Background and aims: Biogeographic transition zones are promising areas to study processes of biogeographic evolution and its influence on biological groups. The Mexican transition zone originated due to the overlap of Nearctic and Neotropical biota, which promoted great biological diversification. However, since most previous studies in this area were focused on revealing the phylogeography of Nearctic plants, how historical biogeographic configuration influenced the expansion and diversification of the Neotropical flora remains almost unknown. Using the cycad genus Dioon (Zamiaceae), this study aimed to test whether the biogeographic provinciality of the Mexican transition zone reflects the history of diversification of Neotropical plants.
Methods: Two chloroplast DNA (cpDNA) regions were analysed from 101 specimens of 15 Dioon species to reveal the distribution of haplogroups. In addition, genome-wide single nucleotide polymorphisms (SNPs) from 84 specimens were used to test the concordance between phylogenetic clusters and the biogeographic provinces. An ultrametric tree was constructed from the sequences containing SNPs to reconstruct the biogeographic events of vicariance and dispersal of Dioon across the Neotropical biogeographic provinces.
Key results: Four Dioon lineages with strong phylogeographic structures were recognized using both cpDNA and SNP data. The lineages correspond to two clades that originated from a common ancestor in Eastern Mexico. One clade expanded and diversified in South-east Mexico and Central America. Another clade diversified into three lineages that dispersed to North-east, South and North-west Mexico. Each lineage was biogeographically delimitated. Biogeographic provinces might have provided disparate ecological conditions that facilitated speciation in Dioon since the Miocene.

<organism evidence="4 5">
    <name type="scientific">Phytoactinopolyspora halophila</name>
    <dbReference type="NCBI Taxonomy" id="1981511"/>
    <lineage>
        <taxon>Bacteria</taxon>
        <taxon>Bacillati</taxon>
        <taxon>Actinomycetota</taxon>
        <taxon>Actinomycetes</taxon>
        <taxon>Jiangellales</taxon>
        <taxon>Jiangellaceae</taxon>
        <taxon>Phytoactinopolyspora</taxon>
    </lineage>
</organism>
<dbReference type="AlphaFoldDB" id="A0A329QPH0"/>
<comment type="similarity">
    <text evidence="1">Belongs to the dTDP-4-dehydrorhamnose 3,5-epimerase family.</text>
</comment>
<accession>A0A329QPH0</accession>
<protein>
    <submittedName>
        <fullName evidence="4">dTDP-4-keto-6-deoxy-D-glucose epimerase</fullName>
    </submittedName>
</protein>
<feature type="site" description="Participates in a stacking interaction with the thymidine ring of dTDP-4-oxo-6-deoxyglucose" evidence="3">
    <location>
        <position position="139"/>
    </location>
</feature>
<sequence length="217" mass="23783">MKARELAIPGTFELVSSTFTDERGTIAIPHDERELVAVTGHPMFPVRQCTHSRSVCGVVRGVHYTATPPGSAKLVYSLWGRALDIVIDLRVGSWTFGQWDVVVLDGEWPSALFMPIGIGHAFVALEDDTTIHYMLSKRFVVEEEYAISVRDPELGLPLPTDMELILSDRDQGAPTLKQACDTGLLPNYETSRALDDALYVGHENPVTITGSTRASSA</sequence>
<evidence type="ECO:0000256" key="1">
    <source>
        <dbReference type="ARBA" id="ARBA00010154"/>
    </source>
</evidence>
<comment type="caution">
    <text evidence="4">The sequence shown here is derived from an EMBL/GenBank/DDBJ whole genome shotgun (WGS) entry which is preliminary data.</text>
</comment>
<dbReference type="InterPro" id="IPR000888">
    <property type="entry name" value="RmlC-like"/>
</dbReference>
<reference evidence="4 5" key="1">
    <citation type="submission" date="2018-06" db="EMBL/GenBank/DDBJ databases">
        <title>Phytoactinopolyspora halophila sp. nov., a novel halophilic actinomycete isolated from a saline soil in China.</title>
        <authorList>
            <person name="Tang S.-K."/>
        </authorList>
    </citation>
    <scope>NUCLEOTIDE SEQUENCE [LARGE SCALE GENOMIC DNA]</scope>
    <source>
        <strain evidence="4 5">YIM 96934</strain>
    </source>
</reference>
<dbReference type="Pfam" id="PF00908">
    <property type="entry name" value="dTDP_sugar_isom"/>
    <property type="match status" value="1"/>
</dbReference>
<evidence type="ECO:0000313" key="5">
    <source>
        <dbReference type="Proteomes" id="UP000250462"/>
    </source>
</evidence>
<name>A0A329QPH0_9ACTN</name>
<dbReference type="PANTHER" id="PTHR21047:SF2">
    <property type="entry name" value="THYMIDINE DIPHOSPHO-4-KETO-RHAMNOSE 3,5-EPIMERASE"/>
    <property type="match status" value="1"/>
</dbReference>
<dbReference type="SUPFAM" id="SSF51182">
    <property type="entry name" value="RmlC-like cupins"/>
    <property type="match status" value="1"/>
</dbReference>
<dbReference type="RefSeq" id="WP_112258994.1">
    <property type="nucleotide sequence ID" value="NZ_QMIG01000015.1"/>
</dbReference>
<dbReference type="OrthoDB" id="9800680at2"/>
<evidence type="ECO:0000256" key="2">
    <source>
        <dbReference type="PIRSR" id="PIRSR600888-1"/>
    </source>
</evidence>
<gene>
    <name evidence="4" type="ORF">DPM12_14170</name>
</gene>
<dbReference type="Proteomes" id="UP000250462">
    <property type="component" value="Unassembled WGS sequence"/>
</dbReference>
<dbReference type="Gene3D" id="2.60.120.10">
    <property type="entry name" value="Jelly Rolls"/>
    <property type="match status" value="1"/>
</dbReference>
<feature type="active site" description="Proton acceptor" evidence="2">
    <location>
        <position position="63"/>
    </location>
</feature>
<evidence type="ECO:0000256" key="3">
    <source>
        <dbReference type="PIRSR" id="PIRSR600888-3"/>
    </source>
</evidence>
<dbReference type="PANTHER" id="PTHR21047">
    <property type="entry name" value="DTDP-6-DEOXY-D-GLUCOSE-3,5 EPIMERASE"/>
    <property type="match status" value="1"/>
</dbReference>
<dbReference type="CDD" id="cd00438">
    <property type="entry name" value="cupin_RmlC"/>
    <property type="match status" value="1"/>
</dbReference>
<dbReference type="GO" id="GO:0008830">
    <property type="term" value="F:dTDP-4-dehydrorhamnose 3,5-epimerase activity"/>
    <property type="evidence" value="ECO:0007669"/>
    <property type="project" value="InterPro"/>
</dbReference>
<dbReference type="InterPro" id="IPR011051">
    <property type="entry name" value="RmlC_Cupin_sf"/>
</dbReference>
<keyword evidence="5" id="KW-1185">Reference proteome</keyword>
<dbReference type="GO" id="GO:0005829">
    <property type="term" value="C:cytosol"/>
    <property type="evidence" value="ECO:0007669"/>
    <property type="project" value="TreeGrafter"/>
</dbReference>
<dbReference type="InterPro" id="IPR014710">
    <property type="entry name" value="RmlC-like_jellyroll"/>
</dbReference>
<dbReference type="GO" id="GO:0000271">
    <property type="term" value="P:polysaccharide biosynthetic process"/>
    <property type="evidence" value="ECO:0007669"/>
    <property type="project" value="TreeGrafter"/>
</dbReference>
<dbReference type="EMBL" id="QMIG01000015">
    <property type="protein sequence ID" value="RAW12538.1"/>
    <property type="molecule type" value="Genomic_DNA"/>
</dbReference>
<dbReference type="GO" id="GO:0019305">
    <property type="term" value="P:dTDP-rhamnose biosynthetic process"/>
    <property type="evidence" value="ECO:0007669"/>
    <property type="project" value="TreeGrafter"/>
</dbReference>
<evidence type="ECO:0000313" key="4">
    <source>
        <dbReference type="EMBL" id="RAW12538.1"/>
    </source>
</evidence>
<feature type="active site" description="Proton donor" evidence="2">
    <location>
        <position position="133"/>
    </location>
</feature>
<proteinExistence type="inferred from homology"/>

Conclusions: The current genetic structure and species diversity of Dioon depict the history of expansion and diversification of the northernmost Neotropical provinces. Past biogeographic connectivities were favoured by elevated topographies, since mountain systems served as corridors for the migration of Dioon and as refugia of tropical communities that diversified during the formation of modern Neotropical forests.
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